It’s not a question of warm and fuzzy. The extermination/expropriation of the Indians would obviously make any regime that existed on the North American continent today, regardless of its property system, morally problematic in Cohen’s sense. But given that Europeans did take over North America, and could have chosen to distribute property however they wished, the fact that they freely chose to adopt a capitalist system counters Cohen’s insistence that capitalism’s origins are inevitably coercive. Unless you want to argue that only capitalist regimes are interested in annexing the land of other peoples.

10

Straightwood 02.03.11 at 1:32 am

The crucial fault of Capitalism is predation. Whatever its theoretical pretensions, Capitalism in practice is consistently predatory, taking from the weak resources that can be used “more efficiently” by the strong. When a predatory business community can nullify laws and regulations, as it has in the US financial sector, its potential for harm is enormous.

11

F. Blair 02.03.11 at 1:38 am

I’d also say that this whole thing is far less impressive than the introduction makes it sound. Cohen’s manner conveys the impression that he’s offering up a rigorous philosophical critique of the defenses of capitalism. But for the most part, what he offers instead are bald assertions from unprovable first principles, like “the capitalist system operates to ensure that people’s desire for goods is never satisfied,” with its implicit assumption that in a socialist state, there would be no longing for material improvement. I’m also mystified by his discussion of increased productivity and leisure. It’s certainly true that in a capitalist system, increased productivity is generally used to produce more goods rather than more leisure (although the experience of Europe obviously demonstrates that this is not a universal rule). But the choice isn’t between the “more goods produced by increased productivity” of the capitalist system on the one hand and the “more leisure produced by increased productivity” of the socialist system on the other, because socialism is simply unable to come close to matching capitalism’s productivity. The choice is therefore between “more leisure and a vastly lower standard of living” on the one hand and “more production and a vastly higher standard of living” on the other. Cohen may think people would prefer the former (this again is another one of his unproven assertions), but we had a pretty good test of this in 1989 (as well as in China), and it’s pretty clear what option people freely chose. Indeed, there’s something peculiar about praising a video claiming that, if they had their druthers, people would prefer communal ownership, when that video was filmed just before the fall of the Soviet bloc — an explicit collective democratic rejection of communal ownership.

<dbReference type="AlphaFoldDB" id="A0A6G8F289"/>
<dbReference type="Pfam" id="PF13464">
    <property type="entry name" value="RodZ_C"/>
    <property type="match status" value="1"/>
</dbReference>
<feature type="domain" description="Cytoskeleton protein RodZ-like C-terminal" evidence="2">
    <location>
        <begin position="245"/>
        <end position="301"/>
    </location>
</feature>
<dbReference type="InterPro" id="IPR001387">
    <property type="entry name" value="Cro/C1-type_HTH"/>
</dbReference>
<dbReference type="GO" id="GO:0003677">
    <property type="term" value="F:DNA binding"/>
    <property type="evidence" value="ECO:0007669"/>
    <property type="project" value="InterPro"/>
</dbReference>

12

Edd 02.03.11 at 1:41 am

See also these great videos (more philosophical / less political) from a lecture in 1998